{{ searchResult.published_at | date:'d MMMM yyyy' }}

Loading ...
Loading ...

Enter a search term such as “mobile analytics” or browse our content using the filters above.

No_results

That’s not only a poor Scrabble score but we also couldn’t find any results matching “”.
Check your spelling or try broadening your search.

Logo_distressed

Sorry about this, there is a problem with our search at the moment.
Please try again later.

While it can be difficult to predict what a new year will bring in the fast-moving world of the internet, one technical development should be on the radar of every organization in 2016: HTTP/2.

Here's everything you need to know about HTTP/2 and why your organization should look to adopt it in the near future.

What is HTTP/2?

HTTP/2 is the new version of the HTTP protocol that is used to transfer data across the web. The current version, HTTP 1.1, became a standard in 1997.

Obviously, the web has changed a lot since then and HTTP 1.1's shortcomings have become more and more apparent over the years.

Several years ago, Google set out to address some of these shortcomings by developing SPDY, a protocol that modifies HTTP to improve page load times.

Major browsers, including Google Chrome, Firefox, and Safari, added support for SPDY, but less than 3% of websites are using SPDY because it requires installation of a web server module.

HTTP/2 is based on SPDY and will bring many of SPDY's improvements to the masses. The most notable of those improvements are:

  • Multiplexing support, which allows clients to transfer data over a single connection.
  • Prioritization, which allows the most important content to be transferred first.
  • Built-in compression.

HTTP/2 retains the most familiar components of HTTP 1.1, such as methods (GET, POST, etc.) and headers.

Why does HTTP/2 matter?

HTTP/2 has significant user experience implications, and may also become a key SEO consideration.

1. User experience implications

Fast page load speed is critical to delivering a superb user experience. Even on tablet and mobile devices, users expect pages to load within seconds.

Unfortunately, many organizations struggle with page load speed because their sites require lots of assets like CSS, JavaScript and images to be served.

HTTP 1.1's limitations can make serving these assets very costly, but HTTP/2's improvements have the ability to increase page load speeds without any application-level changes.

As Akamai's HTTP/2 demo demonstrates, HTTP/2 can reduce load times significantly.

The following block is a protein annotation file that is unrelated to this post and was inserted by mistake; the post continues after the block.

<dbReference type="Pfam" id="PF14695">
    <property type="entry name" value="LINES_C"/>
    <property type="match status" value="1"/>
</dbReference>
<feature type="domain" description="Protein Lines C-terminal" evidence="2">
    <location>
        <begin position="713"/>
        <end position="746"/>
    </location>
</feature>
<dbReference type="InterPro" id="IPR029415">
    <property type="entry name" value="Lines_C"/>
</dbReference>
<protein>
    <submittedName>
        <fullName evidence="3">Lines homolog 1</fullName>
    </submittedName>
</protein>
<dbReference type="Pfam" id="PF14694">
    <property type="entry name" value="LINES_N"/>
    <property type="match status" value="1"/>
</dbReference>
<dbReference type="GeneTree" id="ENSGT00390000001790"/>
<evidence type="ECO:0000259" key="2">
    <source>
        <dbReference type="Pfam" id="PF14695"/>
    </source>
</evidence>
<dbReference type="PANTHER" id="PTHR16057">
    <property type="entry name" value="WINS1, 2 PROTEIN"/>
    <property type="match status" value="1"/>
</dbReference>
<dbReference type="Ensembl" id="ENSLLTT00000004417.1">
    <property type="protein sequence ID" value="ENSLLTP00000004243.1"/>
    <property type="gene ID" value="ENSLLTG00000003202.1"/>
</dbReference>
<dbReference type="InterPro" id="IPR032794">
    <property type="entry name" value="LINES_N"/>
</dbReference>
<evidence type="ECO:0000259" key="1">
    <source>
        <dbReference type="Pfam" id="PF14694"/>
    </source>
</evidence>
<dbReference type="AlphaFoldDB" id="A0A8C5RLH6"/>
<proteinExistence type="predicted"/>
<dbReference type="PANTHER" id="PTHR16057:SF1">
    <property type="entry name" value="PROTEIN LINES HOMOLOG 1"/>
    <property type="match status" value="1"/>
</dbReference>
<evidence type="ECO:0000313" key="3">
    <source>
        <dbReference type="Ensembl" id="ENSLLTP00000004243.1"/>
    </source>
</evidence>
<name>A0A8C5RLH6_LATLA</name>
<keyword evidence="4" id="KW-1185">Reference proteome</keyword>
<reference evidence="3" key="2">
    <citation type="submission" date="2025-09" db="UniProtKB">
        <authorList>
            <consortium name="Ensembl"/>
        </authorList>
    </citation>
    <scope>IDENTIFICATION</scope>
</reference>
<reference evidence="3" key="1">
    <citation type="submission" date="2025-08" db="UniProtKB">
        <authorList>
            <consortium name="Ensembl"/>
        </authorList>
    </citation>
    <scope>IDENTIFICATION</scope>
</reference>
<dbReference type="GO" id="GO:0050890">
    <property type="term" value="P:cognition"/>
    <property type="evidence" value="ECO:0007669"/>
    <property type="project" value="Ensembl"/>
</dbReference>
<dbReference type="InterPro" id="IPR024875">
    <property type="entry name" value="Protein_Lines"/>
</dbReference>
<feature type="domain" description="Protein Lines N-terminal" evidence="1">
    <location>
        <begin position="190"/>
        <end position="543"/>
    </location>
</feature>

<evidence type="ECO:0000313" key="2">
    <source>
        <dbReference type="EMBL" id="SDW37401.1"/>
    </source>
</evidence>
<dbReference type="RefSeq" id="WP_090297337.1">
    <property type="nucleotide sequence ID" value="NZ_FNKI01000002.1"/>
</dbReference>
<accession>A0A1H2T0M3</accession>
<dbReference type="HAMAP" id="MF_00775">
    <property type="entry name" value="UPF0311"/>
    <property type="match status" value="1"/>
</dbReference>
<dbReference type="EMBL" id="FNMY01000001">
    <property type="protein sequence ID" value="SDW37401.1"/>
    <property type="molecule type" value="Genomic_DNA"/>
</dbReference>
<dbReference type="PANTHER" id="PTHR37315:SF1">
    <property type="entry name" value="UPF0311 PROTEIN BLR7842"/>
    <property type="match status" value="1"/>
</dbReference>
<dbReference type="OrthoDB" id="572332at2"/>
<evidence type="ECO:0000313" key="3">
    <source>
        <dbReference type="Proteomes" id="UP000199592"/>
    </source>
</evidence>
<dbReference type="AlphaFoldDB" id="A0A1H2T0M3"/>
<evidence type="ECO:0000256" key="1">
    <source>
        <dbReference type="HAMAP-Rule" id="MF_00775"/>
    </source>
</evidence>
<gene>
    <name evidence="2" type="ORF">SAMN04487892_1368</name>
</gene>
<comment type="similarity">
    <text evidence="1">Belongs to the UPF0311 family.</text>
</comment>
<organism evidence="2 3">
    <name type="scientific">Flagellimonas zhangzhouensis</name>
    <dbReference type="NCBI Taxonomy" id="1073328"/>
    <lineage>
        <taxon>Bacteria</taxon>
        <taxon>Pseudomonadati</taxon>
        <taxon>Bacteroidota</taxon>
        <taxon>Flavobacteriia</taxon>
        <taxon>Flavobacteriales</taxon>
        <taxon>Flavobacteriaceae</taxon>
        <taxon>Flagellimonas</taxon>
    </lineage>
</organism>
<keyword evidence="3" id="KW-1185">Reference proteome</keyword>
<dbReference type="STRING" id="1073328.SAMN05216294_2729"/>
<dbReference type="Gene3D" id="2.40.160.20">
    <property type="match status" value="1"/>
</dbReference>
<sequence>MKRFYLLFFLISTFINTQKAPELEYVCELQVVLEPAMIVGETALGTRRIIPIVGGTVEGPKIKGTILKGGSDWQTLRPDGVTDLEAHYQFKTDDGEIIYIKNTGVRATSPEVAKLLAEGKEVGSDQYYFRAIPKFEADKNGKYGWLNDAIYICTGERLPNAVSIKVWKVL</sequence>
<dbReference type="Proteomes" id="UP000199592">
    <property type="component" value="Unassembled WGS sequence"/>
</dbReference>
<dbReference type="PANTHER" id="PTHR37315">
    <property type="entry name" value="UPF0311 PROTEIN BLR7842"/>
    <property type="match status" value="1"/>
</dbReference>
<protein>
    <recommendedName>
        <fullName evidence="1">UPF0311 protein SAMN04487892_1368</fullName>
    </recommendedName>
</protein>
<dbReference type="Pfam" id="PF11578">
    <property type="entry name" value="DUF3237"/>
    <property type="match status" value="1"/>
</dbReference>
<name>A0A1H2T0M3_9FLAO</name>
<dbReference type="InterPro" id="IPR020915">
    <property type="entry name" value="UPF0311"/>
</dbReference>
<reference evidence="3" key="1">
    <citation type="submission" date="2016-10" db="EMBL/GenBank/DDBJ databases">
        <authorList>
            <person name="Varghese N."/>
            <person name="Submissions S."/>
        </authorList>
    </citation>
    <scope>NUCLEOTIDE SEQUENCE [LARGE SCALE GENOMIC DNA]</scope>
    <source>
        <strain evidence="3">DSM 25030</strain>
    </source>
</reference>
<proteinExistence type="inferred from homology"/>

2. SEO implications

In a Google Webmaster Central Hangout in November, Google employee John Mueller revealed that GoogleBot will soon support HTTP/2.

As Search Engine Land's Patrick Stox explained, this has SEO implications because site speed is a ranking factor:

With GoogleBot adding support for HTTP/2, websites that support the protocol will likely see an additional rankings boost from speed.

On top of that, with Chrome and Firefox only supporting HTTP/2 over HTTPS, many websites that have not yet upgraded to HTTPS may see an additional boost in rankings when they do.

Additionally, Stox suggests that at some point, Google could make use of HTTP/2 itself as a ranking factor the way it has HTTPS, so coupled with the potential user experience benefits, HTTP/2 is a no brainer.

Adopting HTTP/2

A number of popular web servers have implemented HTTP/2. Specifically, Apache supports HTTP/2 as of version 2.4.17 and Nginx supports HTTP/2 as of version 1.9.5.

Microsoft offers HTTP/2 support under the Windows 10 and Server 2016 Technical Preview. 

In most cases, organizations with the ability to upgrade their web servers will be able to adopt HTTP/2 with minimal hassle and simple configuration.

Gotchas

Not surprisingly, not every organization can adopt HTTP/2 and take advantage of what it has to offer by installing a web server that has HTTP/2 support.

Many of the techniques created to address HTTP 1.1's shortcomings are actually problematic when using HTTP/2.

As web developer Matt Wilcox explained, widely-used optimizations that are problematic in an HTTP/2 world include:

  • Image sprites
  • CSS and JavaScript file concatenation
  • Use of cookie-less domains to serve assets
  • Domain sharding for asset hosting

Before adopting HTTP/2, organizations will want to "undo" these optimizations to ensure that they are not negating HTTP/2's benefits.

Fortunately, implementing these optimizations often requires considerable effort and in some cases, application-level changes, so once HTTP/2 is ubiquitous, many organizations will find that their optimization efforts can be directed elsewhere, such as to their application backends.

Patricio Robles

Published 4 January, 2016 by Patricio Robles

Patricio Robles is a tech reporter at Econsultancy. Follow him on Twitter.

2401 more posts from this author

Comments (0)

Comment
No-profile-pic
Save or Cancel
Daily_pulse_signup_wide

Enjoying this article?

Get more just like this, delivered to your inbox.

Keep up to date with the latest analysis, inspiration and learning from the Econsultancy blog with our free Daily Pulse newsletter. Each weekday, you ll receive a hand-picked digest of the latest and greatest articles, as well as snippets of new market data, best practice guides and trends research.